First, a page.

Very Nice, But A Missed Opportunity
By: Bill James (Dec, 2022)
I want very much to treat myself to this rule (probably English/English, but possibly English/Metric), as a small rule is an always-used tool in my furniture making, but I think you've missed a couple of opportunities in the rule's current design.
First, I completely agree with and applaud your elimination of 64ths for all of the reasons that you state in the description. Where I think that you've missed an opportunity is in making the back/reverse side of the English/English rule exactly like the front side (I can't tell if you've put end graduations on the reverse at the 1" end, as the photos are cut off). Since I suspect that many of your purchasers will be using this rule for woodworking, as opposed to drafting/drawing, I believe that the scale on the reverse should be laid out as a right-to-left 1" to 6" scale with 1/32 graduations, opposite from the "normal" left-to-right scale that is currently used on BOTH sides. There are many situations where having a right-to-left scale is helpful, often while taking some "inside" measurement where one end of the rule is up against an obstacle. While I recognize that I could use the non-coved side of the rule to get the right-to-left scale that I'm looking for, that kind of defeats the whole purpose of this otherwise beautiful rule, not to mention the lack of fine enough gradations (see next paragraph).
I also think that the choice to have a 1/8 scale on the non-coved edges of the rule also misses the point in what one is likely measuring with a short rule. Perhaps I'm not recognizing a need for a 1/8 scale, but certainly we don't need two of them and one could have easily been graduated in 1/16ths, especially if the designer's intent was for this non-coved edge to be used for the right-to-left scale that I'm suggesting. Taking a cue from the Metric scales where the largest graduation used in 1 mm would have been more useful to your likely audience.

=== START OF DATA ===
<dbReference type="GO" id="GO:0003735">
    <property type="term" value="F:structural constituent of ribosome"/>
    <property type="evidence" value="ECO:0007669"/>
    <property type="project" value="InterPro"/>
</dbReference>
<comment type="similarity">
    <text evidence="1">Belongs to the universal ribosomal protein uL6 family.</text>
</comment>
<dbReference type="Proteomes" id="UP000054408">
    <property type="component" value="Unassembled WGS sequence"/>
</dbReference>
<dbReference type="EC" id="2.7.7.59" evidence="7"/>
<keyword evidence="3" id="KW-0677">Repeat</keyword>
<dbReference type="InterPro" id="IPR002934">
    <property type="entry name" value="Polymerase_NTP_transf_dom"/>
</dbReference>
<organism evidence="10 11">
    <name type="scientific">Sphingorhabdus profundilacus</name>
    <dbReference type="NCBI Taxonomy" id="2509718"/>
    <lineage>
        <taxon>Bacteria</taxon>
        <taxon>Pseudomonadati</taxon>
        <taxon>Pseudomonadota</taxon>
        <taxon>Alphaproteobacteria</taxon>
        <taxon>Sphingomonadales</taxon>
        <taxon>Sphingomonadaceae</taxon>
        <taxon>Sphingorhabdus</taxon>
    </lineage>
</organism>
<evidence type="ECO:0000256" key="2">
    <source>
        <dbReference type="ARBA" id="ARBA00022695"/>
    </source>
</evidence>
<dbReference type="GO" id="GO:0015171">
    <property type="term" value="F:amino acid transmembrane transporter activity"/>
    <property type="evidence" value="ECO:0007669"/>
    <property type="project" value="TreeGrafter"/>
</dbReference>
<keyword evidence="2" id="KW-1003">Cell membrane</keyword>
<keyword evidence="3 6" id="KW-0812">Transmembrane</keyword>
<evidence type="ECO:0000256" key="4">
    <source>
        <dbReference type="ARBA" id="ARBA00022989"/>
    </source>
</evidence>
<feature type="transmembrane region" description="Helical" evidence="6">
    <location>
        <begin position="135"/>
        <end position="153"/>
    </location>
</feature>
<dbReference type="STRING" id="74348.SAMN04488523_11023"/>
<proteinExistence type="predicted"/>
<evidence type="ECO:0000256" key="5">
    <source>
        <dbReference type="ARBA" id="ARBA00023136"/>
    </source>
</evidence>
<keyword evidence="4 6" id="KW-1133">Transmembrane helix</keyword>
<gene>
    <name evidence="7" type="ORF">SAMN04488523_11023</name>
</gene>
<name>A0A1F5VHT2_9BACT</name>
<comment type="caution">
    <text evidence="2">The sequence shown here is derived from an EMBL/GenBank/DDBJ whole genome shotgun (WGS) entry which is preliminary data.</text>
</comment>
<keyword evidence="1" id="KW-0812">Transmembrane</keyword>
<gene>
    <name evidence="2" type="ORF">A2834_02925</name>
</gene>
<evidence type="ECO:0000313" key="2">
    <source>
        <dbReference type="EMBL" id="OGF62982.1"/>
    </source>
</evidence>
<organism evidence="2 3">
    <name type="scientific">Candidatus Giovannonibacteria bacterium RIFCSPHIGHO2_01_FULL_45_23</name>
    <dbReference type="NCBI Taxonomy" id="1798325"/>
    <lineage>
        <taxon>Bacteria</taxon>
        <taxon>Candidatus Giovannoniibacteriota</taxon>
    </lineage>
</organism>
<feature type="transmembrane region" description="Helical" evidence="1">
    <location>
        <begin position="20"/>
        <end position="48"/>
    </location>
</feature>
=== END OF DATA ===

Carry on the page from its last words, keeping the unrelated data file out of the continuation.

These missed opportunities aside, the rule looks like a fabulous tool that would be a pleasure to use over many years. I've got plenty of matte-finish stainless steel rules that employe the suggestions that I've made, but with their sharp edges and utilitarian feel they are just not satisfying to hold and use. I suspect that this rule is exactly the opposite and has those finer qualities...if only I could have better graduations.
I'm so glad I said yes.
By: Scott (Jul, 2022)
This ruler is truly a work of art! I can't resist turning it over in my hands. Nicely done--as usual. And remarkable that, in 2022, someone out there is working to make a better ruler.
I own this product.
By: Bruce McCrory (Mar, 2022)
Just read your blog of 3/29/22. I'm a designer and drafter who used tilt-tops, flat-tops, and mice. My physical scales were those accumulated via attrition and they had beautifully worn edges that offered point-on scribe transfer. As Maylines and arm-machines(?) allow working from the south side your minor deviation from the original is definitely an advantage. If anything, I would suggest further modification to paring knife edge.
By: Bruce McCrory (Dec, 2021)
Just received my drafting rule. The English/Metric w/ End Grads. Heavier than I have used; and, I still have many from my design-construction life. It's probably the handiest one, just don't canvass for any bigger. Occasionally, I treat myself. This is my new favorite.
I own this product.